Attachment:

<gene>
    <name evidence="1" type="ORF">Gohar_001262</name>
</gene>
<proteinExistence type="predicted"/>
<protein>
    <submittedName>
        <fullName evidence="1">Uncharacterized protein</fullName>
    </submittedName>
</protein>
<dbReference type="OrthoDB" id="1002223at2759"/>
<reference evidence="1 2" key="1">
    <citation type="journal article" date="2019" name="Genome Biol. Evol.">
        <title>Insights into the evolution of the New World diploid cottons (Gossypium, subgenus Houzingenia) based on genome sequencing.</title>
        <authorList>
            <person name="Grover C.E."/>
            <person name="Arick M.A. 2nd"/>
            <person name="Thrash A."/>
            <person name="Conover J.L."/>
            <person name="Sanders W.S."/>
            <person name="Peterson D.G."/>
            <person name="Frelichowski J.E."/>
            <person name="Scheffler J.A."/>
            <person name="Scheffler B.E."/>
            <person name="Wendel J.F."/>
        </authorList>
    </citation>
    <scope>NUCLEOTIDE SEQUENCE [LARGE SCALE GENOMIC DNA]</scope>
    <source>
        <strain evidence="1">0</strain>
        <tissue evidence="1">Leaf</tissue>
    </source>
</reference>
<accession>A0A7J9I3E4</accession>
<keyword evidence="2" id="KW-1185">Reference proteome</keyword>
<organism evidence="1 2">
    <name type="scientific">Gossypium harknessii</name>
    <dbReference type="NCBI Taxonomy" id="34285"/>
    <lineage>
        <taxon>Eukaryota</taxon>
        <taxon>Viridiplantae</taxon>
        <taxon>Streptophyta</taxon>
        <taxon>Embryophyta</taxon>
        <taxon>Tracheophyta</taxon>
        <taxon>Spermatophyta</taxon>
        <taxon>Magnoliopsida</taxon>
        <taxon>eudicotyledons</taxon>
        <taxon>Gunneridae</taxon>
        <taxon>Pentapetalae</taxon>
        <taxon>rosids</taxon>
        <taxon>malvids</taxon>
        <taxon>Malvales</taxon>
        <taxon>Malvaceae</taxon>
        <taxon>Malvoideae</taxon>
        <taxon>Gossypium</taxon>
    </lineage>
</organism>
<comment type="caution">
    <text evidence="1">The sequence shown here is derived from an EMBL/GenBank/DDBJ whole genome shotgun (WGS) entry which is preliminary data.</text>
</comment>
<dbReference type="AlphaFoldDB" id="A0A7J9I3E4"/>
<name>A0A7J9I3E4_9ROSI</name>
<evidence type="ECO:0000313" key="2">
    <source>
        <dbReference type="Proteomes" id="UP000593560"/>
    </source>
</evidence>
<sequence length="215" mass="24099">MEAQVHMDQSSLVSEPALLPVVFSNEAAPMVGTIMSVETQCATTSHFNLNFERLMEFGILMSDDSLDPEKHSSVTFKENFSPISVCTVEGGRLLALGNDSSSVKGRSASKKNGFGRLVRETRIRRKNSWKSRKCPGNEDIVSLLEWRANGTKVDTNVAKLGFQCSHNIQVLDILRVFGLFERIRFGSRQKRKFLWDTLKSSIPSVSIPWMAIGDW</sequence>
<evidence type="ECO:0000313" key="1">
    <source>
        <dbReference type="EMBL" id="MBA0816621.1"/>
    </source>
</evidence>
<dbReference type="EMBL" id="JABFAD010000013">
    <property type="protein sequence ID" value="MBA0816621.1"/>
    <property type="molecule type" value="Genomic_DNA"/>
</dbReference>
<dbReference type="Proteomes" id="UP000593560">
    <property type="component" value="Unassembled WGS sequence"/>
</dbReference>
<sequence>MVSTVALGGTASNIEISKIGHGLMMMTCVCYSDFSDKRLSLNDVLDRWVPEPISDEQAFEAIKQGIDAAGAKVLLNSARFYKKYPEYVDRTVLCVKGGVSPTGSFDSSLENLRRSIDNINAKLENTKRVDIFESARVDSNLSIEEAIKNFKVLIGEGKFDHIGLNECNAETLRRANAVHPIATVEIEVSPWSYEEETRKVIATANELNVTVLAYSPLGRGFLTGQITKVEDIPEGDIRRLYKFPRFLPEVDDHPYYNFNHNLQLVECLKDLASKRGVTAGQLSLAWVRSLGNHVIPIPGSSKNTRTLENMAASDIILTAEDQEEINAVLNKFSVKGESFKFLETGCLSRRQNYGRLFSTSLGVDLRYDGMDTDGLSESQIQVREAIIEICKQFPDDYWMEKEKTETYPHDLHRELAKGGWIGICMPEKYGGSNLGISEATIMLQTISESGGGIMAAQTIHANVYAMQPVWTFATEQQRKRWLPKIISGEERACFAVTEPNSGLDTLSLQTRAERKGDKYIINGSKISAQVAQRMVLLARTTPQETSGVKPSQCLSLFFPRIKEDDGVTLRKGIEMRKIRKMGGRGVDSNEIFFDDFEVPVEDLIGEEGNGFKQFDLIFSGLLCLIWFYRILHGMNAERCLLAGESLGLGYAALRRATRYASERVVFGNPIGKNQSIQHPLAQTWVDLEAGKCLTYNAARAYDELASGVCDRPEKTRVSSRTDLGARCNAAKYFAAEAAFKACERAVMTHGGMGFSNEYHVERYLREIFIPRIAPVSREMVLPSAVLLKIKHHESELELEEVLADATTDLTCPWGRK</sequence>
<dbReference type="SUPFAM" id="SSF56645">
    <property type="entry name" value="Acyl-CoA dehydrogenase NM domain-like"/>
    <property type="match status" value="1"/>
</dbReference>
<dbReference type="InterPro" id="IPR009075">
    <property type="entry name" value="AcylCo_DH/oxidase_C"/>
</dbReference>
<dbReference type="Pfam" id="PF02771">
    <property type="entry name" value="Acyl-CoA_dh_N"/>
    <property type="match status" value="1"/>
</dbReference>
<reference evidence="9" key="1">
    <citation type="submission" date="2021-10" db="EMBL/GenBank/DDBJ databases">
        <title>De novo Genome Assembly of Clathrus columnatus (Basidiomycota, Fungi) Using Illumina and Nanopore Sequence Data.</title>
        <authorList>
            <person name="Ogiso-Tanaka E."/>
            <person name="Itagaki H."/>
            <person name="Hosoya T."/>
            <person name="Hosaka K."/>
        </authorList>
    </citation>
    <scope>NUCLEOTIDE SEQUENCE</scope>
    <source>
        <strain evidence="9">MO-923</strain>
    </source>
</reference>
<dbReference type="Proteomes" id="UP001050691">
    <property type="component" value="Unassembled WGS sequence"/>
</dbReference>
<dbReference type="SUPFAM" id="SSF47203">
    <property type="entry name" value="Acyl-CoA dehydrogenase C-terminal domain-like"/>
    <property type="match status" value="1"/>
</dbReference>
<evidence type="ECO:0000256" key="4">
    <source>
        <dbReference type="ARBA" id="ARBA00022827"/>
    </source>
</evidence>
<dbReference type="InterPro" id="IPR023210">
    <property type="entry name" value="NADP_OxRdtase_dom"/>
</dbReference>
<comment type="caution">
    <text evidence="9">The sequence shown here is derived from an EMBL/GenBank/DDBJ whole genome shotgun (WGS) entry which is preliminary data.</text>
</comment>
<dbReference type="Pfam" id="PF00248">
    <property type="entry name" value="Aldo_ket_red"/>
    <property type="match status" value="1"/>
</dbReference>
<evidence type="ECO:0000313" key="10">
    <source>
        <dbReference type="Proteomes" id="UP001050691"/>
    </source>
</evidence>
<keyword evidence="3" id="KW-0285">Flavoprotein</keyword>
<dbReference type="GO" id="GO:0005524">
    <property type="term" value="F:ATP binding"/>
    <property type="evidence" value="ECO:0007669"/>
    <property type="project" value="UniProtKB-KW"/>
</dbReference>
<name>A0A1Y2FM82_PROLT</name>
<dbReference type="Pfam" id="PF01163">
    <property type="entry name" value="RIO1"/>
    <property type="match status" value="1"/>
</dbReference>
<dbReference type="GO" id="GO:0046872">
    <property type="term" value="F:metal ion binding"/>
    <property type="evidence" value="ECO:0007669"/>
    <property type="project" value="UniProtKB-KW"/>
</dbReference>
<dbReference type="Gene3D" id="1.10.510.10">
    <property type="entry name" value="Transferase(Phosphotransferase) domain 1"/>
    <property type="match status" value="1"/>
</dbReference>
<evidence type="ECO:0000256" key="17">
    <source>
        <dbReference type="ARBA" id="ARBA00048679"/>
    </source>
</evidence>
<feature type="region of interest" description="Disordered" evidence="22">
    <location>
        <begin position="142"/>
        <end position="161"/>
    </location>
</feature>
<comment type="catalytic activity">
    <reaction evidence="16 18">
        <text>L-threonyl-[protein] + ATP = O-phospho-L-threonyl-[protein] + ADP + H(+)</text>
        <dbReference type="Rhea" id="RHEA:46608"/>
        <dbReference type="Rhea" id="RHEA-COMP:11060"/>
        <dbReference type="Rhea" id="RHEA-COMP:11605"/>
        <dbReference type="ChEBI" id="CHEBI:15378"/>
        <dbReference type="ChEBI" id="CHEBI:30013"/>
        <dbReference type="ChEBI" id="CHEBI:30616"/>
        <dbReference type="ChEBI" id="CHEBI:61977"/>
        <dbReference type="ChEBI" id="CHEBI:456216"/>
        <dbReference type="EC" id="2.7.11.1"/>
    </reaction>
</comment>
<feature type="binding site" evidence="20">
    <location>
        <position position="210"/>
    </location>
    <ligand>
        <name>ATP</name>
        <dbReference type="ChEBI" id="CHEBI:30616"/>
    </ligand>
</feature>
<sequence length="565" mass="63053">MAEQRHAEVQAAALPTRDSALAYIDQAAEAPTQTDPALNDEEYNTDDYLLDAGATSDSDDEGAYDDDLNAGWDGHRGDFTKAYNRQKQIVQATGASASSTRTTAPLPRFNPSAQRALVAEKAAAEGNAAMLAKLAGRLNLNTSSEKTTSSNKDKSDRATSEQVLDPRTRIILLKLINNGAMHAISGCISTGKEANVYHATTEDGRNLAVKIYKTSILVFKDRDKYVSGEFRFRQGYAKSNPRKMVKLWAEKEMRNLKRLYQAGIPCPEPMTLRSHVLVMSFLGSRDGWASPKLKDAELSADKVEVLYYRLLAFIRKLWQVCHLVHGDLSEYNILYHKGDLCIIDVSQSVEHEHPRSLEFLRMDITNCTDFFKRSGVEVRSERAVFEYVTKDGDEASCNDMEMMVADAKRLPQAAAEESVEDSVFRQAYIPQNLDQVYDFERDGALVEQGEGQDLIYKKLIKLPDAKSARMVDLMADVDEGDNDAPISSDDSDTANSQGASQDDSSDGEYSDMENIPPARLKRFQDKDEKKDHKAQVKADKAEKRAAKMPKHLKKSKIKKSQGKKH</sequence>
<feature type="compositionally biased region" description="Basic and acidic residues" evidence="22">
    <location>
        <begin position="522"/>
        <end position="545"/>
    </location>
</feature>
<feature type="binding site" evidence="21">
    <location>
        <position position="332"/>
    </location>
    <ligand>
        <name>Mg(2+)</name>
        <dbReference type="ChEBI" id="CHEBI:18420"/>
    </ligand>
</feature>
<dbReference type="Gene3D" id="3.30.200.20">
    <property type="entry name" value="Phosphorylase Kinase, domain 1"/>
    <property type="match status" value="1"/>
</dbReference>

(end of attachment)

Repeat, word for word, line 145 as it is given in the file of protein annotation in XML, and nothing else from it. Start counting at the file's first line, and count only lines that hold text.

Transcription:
<dbReference type="GO" id="GO:0046872">